Use Reverse Mortgages to Access Equity for Retirement

Reverse mortgages, also known as FHA Home Equity Conversion Mortgages (HECM) in the United States, are growing in popularity among the senior set. With this type of plan, homeowners who own their home outright or have a very small mortgage payment can actually receive cash from the home that doesn't require immediate payback. This money can be used for improvements, medical expenses or to supplement social security.

Over time your home is worth money thanks to increased value gained over the years. This is called equity. With a reverse mortgage, a homeowner age 62 or older qualifies to receive a percentage of the equity as cash payments. Unlike a home equity loan or second mortgage, however, the loan does not have to be paid back as long as the you or another borrower is living in the residence as a primary home. You are still required to pay property tax, home insurance and other monthly utility payments, etc.

There is no worry about foreclosure or being evicted from the house if you outlive the loan, because payments are being made to you from the lender. You can never owe more than the value of the home, so there is little worry about being in financial peril. What's more, should you sell the house or if it is left to relatives as an estate, the lender is repaid the amount of money you received in the reverse mortgage. The rest is available to you or your heirs.

Reverse mortgage amounts are based on a few factors, namely your age and the value of your home. The older you are, the higher the amount you can potentially receive on average. Also, reverse mortgages are available regardless of your current income, unlike home equity loans, etc. These loans are generally available from traditional lenders. There may be fees associated with application and loan closing, which vary from lender to lender. You can shop around for the best lender. It is not recommended to use an estate planning service to recommend a reverse mortgage lender.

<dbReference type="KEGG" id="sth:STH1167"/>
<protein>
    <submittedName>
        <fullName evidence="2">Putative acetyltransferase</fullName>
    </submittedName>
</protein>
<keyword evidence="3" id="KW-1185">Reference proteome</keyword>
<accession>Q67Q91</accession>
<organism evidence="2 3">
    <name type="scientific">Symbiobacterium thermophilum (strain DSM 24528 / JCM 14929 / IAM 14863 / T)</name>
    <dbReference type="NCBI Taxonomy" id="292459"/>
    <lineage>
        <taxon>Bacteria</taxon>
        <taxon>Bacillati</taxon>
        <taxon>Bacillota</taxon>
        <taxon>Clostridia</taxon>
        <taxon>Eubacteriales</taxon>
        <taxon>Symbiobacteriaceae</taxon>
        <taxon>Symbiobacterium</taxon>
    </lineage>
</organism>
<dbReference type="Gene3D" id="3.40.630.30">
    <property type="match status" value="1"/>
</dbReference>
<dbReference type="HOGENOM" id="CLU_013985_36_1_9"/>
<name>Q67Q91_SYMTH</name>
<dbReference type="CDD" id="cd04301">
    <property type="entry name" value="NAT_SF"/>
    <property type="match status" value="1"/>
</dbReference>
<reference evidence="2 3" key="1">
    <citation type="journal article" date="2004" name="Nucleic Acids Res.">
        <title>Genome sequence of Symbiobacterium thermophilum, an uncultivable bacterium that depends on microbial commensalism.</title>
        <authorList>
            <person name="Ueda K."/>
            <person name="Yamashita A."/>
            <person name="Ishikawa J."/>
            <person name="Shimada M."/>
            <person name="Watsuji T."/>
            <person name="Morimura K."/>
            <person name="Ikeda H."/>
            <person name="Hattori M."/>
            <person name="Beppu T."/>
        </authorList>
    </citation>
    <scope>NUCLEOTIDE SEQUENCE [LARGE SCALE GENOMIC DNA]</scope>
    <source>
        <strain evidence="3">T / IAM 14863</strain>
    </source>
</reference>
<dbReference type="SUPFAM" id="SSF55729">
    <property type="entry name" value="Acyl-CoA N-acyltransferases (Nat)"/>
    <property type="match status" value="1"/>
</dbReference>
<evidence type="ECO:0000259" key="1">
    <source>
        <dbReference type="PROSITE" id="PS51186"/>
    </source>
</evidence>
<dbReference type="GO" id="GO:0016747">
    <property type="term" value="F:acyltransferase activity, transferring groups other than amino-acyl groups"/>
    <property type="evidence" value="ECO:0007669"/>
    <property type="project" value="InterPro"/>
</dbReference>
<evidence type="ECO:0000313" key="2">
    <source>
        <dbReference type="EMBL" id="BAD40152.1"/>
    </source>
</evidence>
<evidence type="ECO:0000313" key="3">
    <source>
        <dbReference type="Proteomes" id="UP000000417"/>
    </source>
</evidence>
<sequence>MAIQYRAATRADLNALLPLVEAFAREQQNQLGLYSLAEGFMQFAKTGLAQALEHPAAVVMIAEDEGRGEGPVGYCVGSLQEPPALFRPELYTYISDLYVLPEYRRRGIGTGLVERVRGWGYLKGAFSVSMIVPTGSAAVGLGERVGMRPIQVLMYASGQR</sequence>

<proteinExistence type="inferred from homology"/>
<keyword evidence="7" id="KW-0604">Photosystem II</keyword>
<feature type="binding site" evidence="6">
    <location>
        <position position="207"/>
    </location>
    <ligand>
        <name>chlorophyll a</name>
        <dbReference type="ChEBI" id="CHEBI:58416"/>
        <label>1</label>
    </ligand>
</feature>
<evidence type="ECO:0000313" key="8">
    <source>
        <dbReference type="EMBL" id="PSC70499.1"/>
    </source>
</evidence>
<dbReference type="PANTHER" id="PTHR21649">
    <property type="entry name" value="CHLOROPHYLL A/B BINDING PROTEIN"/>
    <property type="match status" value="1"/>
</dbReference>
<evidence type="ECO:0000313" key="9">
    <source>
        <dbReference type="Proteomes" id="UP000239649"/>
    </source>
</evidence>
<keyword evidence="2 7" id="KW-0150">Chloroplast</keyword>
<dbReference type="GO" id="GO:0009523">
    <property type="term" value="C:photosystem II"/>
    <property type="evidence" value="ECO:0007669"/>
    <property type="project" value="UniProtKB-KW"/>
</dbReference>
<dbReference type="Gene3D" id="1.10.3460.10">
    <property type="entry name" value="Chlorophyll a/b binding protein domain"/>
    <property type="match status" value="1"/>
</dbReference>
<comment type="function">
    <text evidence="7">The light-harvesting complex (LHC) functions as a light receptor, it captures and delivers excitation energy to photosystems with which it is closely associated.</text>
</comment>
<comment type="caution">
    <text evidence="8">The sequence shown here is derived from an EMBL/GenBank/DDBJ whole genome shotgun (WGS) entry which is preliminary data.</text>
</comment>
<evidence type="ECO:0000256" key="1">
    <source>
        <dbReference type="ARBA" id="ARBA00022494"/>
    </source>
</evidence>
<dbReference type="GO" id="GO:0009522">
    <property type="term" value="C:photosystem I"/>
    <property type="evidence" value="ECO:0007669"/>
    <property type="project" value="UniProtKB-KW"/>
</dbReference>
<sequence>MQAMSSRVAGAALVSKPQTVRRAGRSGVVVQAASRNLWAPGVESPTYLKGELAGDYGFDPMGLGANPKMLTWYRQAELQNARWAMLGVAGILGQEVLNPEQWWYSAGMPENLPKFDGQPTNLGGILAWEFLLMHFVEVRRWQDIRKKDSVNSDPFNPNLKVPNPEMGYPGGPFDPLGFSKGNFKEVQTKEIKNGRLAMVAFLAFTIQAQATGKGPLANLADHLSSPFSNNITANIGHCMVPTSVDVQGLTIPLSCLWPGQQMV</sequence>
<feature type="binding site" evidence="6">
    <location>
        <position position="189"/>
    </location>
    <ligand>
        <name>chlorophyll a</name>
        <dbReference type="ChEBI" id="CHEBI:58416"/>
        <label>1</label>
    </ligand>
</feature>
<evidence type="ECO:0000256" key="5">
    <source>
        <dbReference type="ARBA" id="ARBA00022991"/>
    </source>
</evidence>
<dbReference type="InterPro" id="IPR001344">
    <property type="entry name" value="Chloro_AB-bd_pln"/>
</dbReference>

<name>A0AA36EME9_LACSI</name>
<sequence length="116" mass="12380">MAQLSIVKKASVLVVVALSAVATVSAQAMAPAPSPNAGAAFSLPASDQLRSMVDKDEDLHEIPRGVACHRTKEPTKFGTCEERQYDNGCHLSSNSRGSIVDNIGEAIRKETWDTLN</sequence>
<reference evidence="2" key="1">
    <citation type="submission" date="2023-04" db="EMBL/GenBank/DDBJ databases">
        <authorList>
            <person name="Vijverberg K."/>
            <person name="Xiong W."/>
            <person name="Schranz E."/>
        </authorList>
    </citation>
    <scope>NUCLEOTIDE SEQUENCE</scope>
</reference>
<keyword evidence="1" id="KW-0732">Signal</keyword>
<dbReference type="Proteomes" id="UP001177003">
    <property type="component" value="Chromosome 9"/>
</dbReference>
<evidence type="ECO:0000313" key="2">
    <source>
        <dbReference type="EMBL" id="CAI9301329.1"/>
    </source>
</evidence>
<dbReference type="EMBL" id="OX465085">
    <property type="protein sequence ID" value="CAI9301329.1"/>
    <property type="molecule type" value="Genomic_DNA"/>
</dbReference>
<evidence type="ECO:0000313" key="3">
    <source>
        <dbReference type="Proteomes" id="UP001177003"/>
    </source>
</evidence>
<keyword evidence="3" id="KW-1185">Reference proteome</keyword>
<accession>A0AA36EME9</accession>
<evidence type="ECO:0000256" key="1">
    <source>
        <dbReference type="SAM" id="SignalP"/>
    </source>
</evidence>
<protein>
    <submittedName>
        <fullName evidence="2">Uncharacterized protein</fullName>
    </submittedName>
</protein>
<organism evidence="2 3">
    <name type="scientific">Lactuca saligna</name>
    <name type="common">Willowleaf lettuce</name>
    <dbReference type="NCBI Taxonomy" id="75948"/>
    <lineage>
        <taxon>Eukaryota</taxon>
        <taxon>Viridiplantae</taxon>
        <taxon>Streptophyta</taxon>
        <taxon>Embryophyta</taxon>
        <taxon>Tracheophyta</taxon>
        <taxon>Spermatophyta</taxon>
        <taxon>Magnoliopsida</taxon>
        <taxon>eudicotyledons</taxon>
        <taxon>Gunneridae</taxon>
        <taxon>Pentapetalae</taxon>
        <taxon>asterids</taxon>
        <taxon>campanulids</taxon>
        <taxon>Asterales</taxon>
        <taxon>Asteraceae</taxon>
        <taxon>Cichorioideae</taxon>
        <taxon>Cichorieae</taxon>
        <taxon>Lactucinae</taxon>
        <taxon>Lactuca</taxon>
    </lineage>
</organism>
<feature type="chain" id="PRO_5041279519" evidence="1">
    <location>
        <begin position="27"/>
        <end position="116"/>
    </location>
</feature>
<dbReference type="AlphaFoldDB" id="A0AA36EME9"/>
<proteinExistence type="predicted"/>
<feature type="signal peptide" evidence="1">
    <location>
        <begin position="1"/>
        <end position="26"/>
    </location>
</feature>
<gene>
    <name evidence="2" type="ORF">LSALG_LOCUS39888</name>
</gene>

In terms of receiving the cash value of the loan, there are a number of ways to receive the money. You can select equal monthly payments for as long as you're living in the home; equal monthly payments for a specified term; a line of credit, where you can withdraw funds of various amounts as needed until the line of credit runs out; or a combination of methods.

To learn about available lenders for reverse mortgages, The National Reverse Mortgage Lenders Association (NRMLA) publishes a list available at The Department of Housing and Urban Development (HUD) also publishes a list of approved lenders. Be sure they are part of the HECM program.

Avoid These Reverse Mortgage Pitfalls

While reverse mortgages can be a boon to seniors looking to receive cash now, there are some dangers to be aware of that can prove costly to unsuspecting homeowners.

1. The money for taxes, insurance and various fees is subtracted from the amount the mortgage holder receives for their monthly payment, thereby reducing the net amount of the money you will get each month.

2. Be aware that if you move into a nursing home or other assisted care facility, which is likely for many seniors, your home is no longer your primary residence. The lender can then come for the loan. The same is said if you move to another residence for half of the year, which is common in a "snow bird" situation.

3. You could be asked to pay higher fees and closing costs for a reverse mortgage than a traditional mortgage.

4. Many unsuspecting homeowners are sucked into adjustable rate mortgages for their reverse mortgage. ARMs, as many know, have a fluctuating interest rate that can go quite high. Consider fixed-rate loans if you're concerned about adjustable rates.

5. You can use the money gained from a reverse mortgage on any expenditure. That can make splurging very tempting. However, should an emergency arise down the line, you may have depleted the cash available from your home already.